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Challenging Department for Work and Pensions benefit decisions

If you think a Department for Work and Pensions (DWP) benefit decision is wrong, you may be able to: - Ask for an explanation - Have the decision looked at again - Appeal against the decision. This guide takes you through these options.

1. What are my options?

If you think a Department for Work and Pensions (DWP) benefit decision is wrong, you may be able to:

  • Ask for an explanation
  • Have the decision looked at again
  • Appeal against the decision.

This guide takes you through these options.

There are separate guides for:

Applies to: England, Northern Ireland, Scotland and Wales

Advice: If you need advice about a benefits or tax credits decision, you should contact a benefits adviser. You can use our Find an Adviser tool to find a local one.

2. Ask for an explanation

You don’t have to ask for an explanation of the decision but you may want to if you are unsure whether the decision is right or if you want more information to help you challenge the decision.
 

Action

Contact the benefit office using the contact details on your decision letter and ask for a written explanation for the decision.

You should also tell them why you think the decision is wrong as they may be able to change it without needing to go any further.
 
If your first language isn't English, the benefit office should provide an interpreter to explain the decision.
 

Tip

If you telephone the benefit office, make a note of:

  • the date and time you call

  • who you speak to

  • what is said.

This may come in useful if you want to try to get the decision changed.
 

Time limits

You should ask for an explanation of the decision as soon as possible, as there are strict time limits if you want to go on to challenge the decision.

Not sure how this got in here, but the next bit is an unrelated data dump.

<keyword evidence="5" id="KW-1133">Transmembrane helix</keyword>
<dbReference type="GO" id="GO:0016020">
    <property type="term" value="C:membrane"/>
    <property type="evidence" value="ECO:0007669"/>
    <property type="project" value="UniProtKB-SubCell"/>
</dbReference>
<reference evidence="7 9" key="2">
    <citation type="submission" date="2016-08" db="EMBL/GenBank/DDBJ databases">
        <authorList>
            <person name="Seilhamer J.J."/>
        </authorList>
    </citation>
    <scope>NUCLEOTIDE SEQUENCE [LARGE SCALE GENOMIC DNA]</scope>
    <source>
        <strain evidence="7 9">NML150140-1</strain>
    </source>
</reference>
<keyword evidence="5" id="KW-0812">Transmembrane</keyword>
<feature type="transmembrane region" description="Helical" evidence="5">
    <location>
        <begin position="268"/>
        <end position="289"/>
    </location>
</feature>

If you request a written explanation of the reasons for the decision within one month of the date on the decision letter, the time limit to challenge the decision will be extended.

The new limit will be:

  • One month and 14 days from the decision date (if the written reasons are provided within one month of the decision date); otherwise

  • 14 days from the date the written reasons are provided. This only applies if the reasons were not provided in the decision letter you received. If you are in any doubt, stick to the usual time limits.

 

Possible outcomes

An explanation will usually be provided by telephone, but must be in writing if you requested a written explanation.

If you ask for a written explanation for the decision you will usually receive this within 14 days.

After hearing or receiving the explanation, you may agree with the decision, or you may think the decision is wrong.

If you think the decision is wrong, for example, because it was based on information that was wrong or they did not have all the information, you should tell them. They may be able to change the decision and send you a new decision letter without you needing to go any further, or they can explain what you can do next.
 

If you still think the decision is wrong:


Your options depend on the date of the decision.

If your decision was made before 28 October 2013 you can have the decision looked at again (old process), or you may be able to appeal against the decision (old process) straight away.

If your decision was made on or after 28 October 2014 you must have the decision looked at again (new process) before you can appeal against the decision (new process).

3. Have the decision looked at again.

You should ask the benefit office to look at the decision again if you think the decision is wrong.

This is known as a ‘mandatory reconsideration’ of the decision.
 

Action

Write to the benefit office using the contact details on your decision letter and request a mandatory reconsideration of the decision. You can use the Mandatory Reconsideration Request form to request a mandatory reconsideration or write a letter.
 
Explain in detail why you think the decision is wrong including any relevant dates.
 
You should send your mandatory reconsideration letter by recorded delivery so there is a record of when it was sent and also keep a copy of the letter.
 
A different decision maker will look at the decision and decide whether it should be changed.

If you are asked for more information or evidence, you should provide this as soon as possible and let them know if there will be a delay.
 

Time limits

You have one month from the date on the decision letter to ask for the mandatory reconsideration.

You may get longer if you ask for an explanation of the decision to be sent to you.

If you missed the deadline for reasons out of your control, such as illness or bereavement, you may still be able to have your decision looked at again.

When you contact the benefit office, you should explain why you missed the deadline.
 

Possible outcomes